skip navigation

Add your conference to our Justice Events calendar


Register for Latest Research

Stay Informed
Register with NCJRS to receive NCJRS's biweekly e-newsletter JUSTINFO and additional periodic emails from NCJRS and the NCJRS federal sponsors that highlight the latest research published or sponsored by the Office of Justice Programs.

NCJRS Abstract

The document referenced below is part of the NCJRS Library collection. To conduct further searches of the collection, visit the NCJRS Abstracts Database. See the Obtain Documents page for direction on how to access resources online, via mail, through interlibrary loans, or in a local library.

  NCJ Number: NCJ 241245     Find in a Library
  Title: Radiographic Comparison of a Fractured Clavicle Exhibiting a Pseudo-Arthrosis
  Document URL: HTML 
  Author(s): Matthew P. Rhode, Ph.D. ; William W. Goodhue, Jr., M.D. ; Carl N. Stephan, Ph.D.
  Journal: Journal of Forensic Sciences  Volume:57  Issue:4  Dated:July 2012  Pages:1094 to 1097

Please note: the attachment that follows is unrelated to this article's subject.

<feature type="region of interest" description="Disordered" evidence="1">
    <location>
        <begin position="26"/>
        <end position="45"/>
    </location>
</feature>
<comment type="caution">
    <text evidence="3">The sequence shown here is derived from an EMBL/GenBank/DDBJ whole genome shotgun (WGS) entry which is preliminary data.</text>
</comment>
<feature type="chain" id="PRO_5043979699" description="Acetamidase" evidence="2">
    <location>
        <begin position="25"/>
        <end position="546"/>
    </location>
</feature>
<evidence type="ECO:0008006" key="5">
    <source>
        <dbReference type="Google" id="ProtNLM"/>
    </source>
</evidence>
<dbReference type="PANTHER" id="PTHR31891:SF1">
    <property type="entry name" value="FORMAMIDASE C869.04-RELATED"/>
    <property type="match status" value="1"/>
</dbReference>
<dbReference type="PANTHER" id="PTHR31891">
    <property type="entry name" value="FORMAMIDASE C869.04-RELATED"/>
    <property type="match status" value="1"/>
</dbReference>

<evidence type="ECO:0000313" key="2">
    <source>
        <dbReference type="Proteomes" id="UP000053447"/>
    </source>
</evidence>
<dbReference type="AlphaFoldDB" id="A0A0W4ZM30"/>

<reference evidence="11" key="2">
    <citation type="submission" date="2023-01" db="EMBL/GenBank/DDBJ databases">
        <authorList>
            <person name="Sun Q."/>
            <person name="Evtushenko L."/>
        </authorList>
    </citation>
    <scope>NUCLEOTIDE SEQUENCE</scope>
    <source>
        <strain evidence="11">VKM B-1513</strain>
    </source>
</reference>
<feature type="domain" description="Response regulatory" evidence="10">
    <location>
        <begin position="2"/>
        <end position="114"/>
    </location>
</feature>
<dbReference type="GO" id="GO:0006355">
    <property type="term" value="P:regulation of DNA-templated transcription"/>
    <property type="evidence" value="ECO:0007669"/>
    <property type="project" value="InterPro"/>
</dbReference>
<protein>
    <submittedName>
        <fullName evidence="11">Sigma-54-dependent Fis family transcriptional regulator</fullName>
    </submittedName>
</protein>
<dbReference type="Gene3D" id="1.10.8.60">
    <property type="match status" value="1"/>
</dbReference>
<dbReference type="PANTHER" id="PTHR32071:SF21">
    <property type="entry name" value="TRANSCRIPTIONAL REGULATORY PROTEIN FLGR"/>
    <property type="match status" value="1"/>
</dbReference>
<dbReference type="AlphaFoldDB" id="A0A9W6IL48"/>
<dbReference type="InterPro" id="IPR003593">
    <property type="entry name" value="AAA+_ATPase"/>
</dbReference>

Date Published: 07/2012
  Page Count: 4
  Annotation: This case study describes a radiographic comparison performed on an individual who developed a pseudo-arthrosis of a right clavicle fracture in the time between antemortem (AM) radiography of the break and the individual's death.
  Abstract: Bone remodeling is a natural process that is potentially problematic for radiographic comparisons because it can occur after antemortem (AM) imaging, thus interfering with the comparability of AM and postmortem (PM) radiographs from the same individual. While the effects of age-related remodeling have been studied, limited attention has been given to trauma-related remodeling with respect to radiographic comparisons. This report adds to the latter topic by presenting a case of AM clavicle fracture that developed into a pseudo-arthrosis over a 12-month period prior to the individual’s death. Even though remodeling was discernable along the fracture margins, adjacent skeletal features on the PM radiograph remained unaltered and constituted compelling evidence for the identification. This case illustrates the potential of using both normal and pathological anatomy concurrently to maximize the surety of findings from radiographic comparisons. Abstract published by arrangement with John Wiley & Sons.
  Main Term(s): Forensics/Forensic Sciences
  Index Term(s): X-Ray Technology ; Bone analysis ; Forensic anthropology
  Type: Case Study
  Country: United States of America
  Language: English
  To cite this abstract, use the following link:

*A link to the full-text document is provided whenever possible. For documents not available online, a link to the publisher's website is provided. Tell us how you use the NCJRS Library and Abstracts Database - send us your feedback.